Import programWifly_HelloWorld

Hello World with a wifly module (RN 131 C/G - RN-XV)



With this library, you will be able to add a wireless connectivity to your mbed. This library relies on wifly modules from Roving Networks. These modules can be found on sparkfun for instance.

The objective of this library is to provide the same API as the EthernetInterface. So all programs using the EthernetInterface are compatible with the WiflyInterface.


The WiflyInterface library provides you with a simple API to connect to the internet.

Import library

Public Member Functions

WiflyInterface (PinName tx, PinName rx, PinName reset, PinName tcp_status, const char *ssid, const char *phrase, Security sec=NONE)
int init ()
Initialize the interface with DHCP.
int init (const char *ip, const char *mask, const char *gateway)
Initialize the interface with a static IP address.
int connect ()
Connect Bring the interface up, start DHCP if needed.
int disconnect ()
Disconnect Bring the interface down.
char * getIPAddress ()
Get IP address.

Getting started

First determine which pins of your WiFly module are power, ground, TX & RX. These should be connected to the mbed's pins accordingly. Make sure you haven't got the TX and RX mixed up. Murphy's law states this will be the case if you do not check beforehand. If you receive no response from the module, this is probably the case. For this stage I wrote a simple mbed program to pass input from a terminal on the pc to the device - program. If you are experimenting, it is advisable to have write in a few hotkeys that will execute commands you use often (HTTP GET request for example).

A basic hardware configuration (if you don't use a battery to power the module) is:

wifly pinMbed pinwifly_pinMbed pin
GPIO 6any DigitalInGPIO 6any DigitalIn
RESETany DigitalInRESETany DigitalIn


If everything is connected correctly, you should get the response "CMD" when you put in three consecutive dollar signs "$$$". The module is now in command mode. To return the module to this factory state, if you want to, you should enter in command mode "factory RESET\r".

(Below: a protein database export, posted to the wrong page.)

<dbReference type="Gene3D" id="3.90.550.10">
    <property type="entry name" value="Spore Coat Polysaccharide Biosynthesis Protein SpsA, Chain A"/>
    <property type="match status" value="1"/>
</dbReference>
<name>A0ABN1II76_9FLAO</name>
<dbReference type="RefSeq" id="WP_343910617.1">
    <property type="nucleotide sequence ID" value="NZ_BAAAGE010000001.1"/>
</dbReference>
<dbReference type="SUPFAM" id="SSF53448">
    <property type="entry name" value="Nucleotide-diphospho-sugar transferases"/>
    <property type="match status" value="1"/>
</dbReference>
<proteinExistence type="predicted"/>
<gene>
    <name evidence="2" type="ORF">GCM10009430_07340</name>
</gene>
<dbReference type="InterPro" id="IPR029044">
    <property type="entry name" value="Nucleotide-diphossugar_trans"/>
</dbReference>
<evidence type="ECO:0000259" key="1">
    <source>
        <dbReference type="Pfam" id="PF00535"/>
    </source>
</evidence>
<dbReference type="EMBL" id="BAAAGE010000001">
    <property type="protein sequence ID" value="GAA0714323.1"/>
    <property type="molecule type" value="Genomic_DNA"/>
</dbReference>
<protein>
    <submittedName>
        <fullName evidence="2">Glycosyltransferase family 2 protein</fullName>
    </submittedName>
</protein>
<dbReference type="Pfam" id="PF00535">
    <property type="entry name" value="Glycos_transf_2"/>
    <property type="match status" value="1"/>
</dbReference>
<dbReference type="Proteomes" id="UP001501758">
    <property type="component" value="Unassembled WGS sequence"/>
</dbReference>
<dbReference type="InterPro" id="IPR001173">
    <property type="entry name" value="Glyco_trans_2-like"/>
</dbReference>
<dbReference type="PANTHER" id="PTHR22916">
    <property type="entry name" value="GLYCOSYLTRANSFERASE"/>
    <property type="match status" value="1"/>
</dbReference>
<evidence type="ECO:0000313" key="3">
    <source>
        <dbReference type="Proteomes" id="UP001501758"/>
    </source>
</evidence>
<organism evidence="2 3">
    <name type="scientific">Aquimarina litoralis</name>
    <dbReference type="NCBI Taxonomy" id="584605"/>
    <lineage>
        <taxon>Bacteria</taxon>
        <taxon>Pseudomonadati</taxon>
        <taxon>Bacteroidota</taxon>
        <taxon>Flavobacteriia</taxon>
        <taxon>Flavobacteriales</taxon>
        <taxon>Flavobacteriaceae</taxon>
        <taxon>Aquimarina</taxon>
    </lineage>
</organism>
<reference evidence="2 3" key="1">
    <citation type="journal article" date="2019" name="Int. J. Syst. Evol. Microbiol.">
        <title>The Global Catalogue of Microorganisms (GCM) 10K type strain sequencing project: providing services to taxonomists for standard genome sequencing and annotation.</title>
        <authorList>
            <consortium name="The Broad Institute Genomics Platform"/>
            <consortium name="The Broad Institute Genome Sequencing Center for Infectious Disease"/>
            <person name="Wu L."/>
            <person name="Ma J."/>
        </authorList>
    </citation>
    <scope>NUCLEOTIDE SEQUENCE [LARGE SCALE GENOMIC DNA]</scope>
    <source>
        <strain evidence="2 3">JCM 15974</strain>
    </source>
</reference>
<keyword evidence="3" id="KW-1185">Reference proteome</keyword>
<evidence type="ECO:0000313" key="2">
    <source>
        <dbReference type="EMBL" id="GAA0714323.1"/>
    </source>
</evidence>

Here is a configuration example:


  • First I enter in command mode by pressing $$$
    • the response is CMD
  • set wlan ssid my_network
    • the response is AOK (AOK has replaced set... local echo activated)
  • set wlan phrase my_password (I use set wlan phrase because my network use WPA as security. If you have a WEP security, you have to use set wlan key your_password)
    • the response is AOK
  • join my_ssid
    • the response is quite long but Associated! means that you are connected

There are a lot of commands to configure the wifly module. Please take a look to the user manual if you want more information on all possible commands.

Hello World!

Please be sure to read the Wifly datasheet and API of Wifly class, if you are using it, for maximum ease of use.

#include "mbed.h"
#include "WiflyInterface.h"

Serial pc(USBTX, USBRX);

/* wifly object where:
*     - p9 and p10 are for the serial communication
*     - p25 is for the reset pin
*     - p26 is for the connection status
*     - "mbed" is the ssid of the network
*     - "password" is the password
*     - WPA is the security
WiflyInterface wifly(p9, p10, p25, p26, "mbed", "password", WPA);

int main() {
    wifly.init(); // use DHCP
    while (!wifly.connect()); // join the network
    printf("IP Address is %s\n\r", wifly.getIPAddress());

Import programWifly_HelloWorld

Hello World with a wifly module (RN 131 C/G - RN-XV)

The previous program tries to connect the network. If the network is joined, it prints the ip address of the wifly module.

Things to be aware of:

  • If sending data using the on board TCP/IP stack, it might be necessary, if you are experiencing problems, to change the flush size/timeout to the maximum, or it sends the data as it receives it.
  • Sometimes an unresponsive module will need an external reset (there is also a watchdog), might need to be part of a design to guard from total failure. This is not uncommon when the server is very unreliable (when you are using your own) or there is some disconnection between the module and the router (due to intefearance/distance)
  • Need to be aware of times to complete commands such as connecting to a network, as DHCP can take a while among other things. Rather than looking for ascii confirmation of things like an open TCP connection, it may be easier to configure one of the GPIO pins to do the job.

Stuff the WiFly can do

  • Communicate over wifi
  • Upgrade its firmware over TCP
  • Sleep
  • Be controlled completely using GPIO pins.
  • Operate in wifi or ad-hoc mode
  • Operate as a standalone server

Programs using this library:

Projects with this module:

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